How To Install The Facebook Pixel In Eventbrite, Track Conversions, Calculate ROI

Facebook Advertising With Eventbrite—A Thorough Guide

Is there a thorough guide to install the Facebook Pixel and tracking conversions in Eventbrite?

It seemed that an innocuous question like that, when typed into a Google search, would yield dozens of blog posts and professionally-designed ebooks with step-by-step instructions. It doesn’t.

It doesn’t.

The documentation on Eventbrite’s website is decent but doesn’t include any strategy or case studies. I figured somebody would have tackled this before, so I asked the best Facebook ads guy I know.

So I figured I’d write my own guide, and here we are.

I recently had a chance to run a few Facebook ad campaigns specifically promoting ticket sales on Eventbrite. Here’s my experience installing the Facebook Pixel on an Eventbrite property and tracking metrics. I’ll even throw in a few tips for sneaky good reporting in the Facebook Ads Manager.

Let’s do this.

Configure Your Facebook Pixel in Eventbrite

Eventbrite recently revamped its Facebook Pixel integration, and I have to admit, it’s pretty slick. Usually I hate using proprietary web applications for installing the code, preferring to install it manually or with Google Tag Manager, but this process works great.

Here’s how you do it.

Step 1: Click Manage Event in your Eventbrite property

Once you arrive, click Tracking Pixels in the left sidebar.Facebook Tracking Pixel in Eventbrite

Click the pre-set option designed for the Facebook Pixel.

Add Facebook Pixel to Eventbrite

Step 2: Add your Facebook Pixel ID

Again, Eventbrite just wants your Pixel ID, not the entire mess of code of your Facebook Pixel. Go ahead and paste it here. (My Pixel ID is under the red bar)

Add Facebook Account ID to Eventbrite

Step 3: Configure your Standard Event

I recommend using the Event Register Standard Event, as shown above. I’ll discuss why in a few minutes.

After selecting the Event Register option, choose Make Purchase” as the additional option in the second box.

Use the Make Purchase Facebook standard event in Eventbrite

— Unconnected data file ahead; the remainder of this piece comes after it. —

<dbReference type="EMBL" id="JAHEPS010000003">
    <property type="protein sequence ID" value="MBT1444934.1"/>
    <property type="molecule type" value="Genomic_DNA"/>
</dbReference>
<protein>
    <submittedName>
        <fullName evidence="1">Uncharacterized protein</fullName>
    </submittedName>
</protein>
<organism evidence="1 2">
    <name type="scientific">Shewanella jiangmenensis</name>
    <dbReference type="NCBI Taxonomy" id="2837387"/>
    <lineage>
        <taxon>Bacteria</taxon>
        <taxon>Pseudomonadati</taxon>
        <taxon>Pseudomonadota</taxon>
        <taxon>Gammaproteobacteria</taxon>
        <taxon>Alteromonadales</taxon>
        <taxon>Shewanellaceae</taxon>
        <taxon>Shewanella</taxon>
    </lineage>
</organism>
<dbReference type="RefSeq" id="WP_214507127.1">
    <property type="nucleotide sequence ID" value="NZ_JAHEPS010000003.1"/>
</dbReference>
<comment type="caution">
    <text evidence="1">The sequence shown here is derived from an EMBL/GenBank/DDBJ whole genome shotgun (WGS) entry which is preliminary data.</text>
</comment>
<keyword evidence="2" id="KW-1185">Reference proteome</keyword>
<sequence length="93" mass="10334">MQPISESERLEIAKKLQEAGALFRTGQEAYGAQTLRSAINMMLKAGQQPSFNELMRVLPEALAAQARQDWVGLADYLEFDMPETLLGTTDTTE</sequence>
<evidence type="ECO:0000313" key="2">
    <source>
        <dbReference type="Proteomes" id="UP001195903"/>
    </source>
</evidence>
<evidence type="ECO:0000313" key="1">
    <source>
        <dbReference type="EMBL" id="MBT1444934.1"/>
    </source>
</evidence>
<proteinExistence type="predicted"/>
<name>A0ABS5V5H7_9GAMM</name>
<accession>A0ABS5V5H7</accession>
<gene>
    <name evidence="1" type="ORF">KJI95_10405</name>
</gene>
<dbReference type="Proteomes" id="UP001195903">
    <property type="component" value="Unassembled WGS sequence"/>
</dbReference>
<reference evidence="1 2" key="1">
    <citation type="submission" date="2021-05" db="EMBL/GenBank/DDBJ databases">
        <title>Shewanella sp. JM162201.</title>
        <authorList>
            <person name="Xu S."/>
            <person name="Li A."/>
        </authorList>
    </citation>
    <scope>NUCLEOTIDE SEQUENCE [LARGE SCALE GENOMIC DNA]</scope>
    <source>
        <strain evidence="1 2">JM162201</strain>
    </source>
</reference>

The final product should look like this, as shown below. Click Save.

Facebook Pixel configured with Eventbrite

That’s it.

What’s neat about using the Make Purchase Standard Event in combination with the Event Register feature of Eventbrite is that now you’ll be able to access detailed sales data within the Facebook Ads reporting dashboard.

Note: There are plenty of reasons why you would want to use the other Standard Event options. For example, you might use the View Content Standard Event to send retargeted ads to people who viewed your event but didn’t buy a ticket.

Yep, Eventbrite will pass actual monetary values directly to Facebook. This rules because now it’s absurdly easy to calculate ROI on your ad campaign.


Configuring Facebook Ads Manger to show the ROI of your Eventbrite campaign

In your Facebook Ads Manager dashboard, click Customize Columns and set the following metrics, at a minimum:

  • Purchase (Facebook Pixel)
  • Purchase Conversion Value (Facebook Pixel)
  • Cost per Purchase (Facebook Pixel)

Event metrics to track in Facebook

You can certainly add more, but if you’re looking to ascertain the ROI of your Facebook ad campaign, you’ll need those.

Purchase (Facebook Pixel) is the amount of unique sales of a ticket after clicking on one of your Facebook ads.

Purchase Conversion Value (Facebook Pixel) is the value of the ticket sold. If your event has tiered ticket pricing, or people can use discount codes, this will calculate the actual monetary value of the ticket sold automatically. So rad.

Cost per Purchase (Facebook Pixel) is a straightforward ROI calculation—how much you spent to sell a ticket via Facebook ads.

Here’s what the results of a campaign can look like:

Eventbrite and Facebook ad reporting

Use these metrics to guide your marketing efforts, not for actual event sales accounting. For example, Eventbrite can’t track a refund with this process.

You can cross reference these numbers with Ecommerce tracking in Google Analytics, but that is a different blog post entirely.

I’m kind of in a rush, so I’m just going to wrap up here. Any questions, leave them in the comments below.


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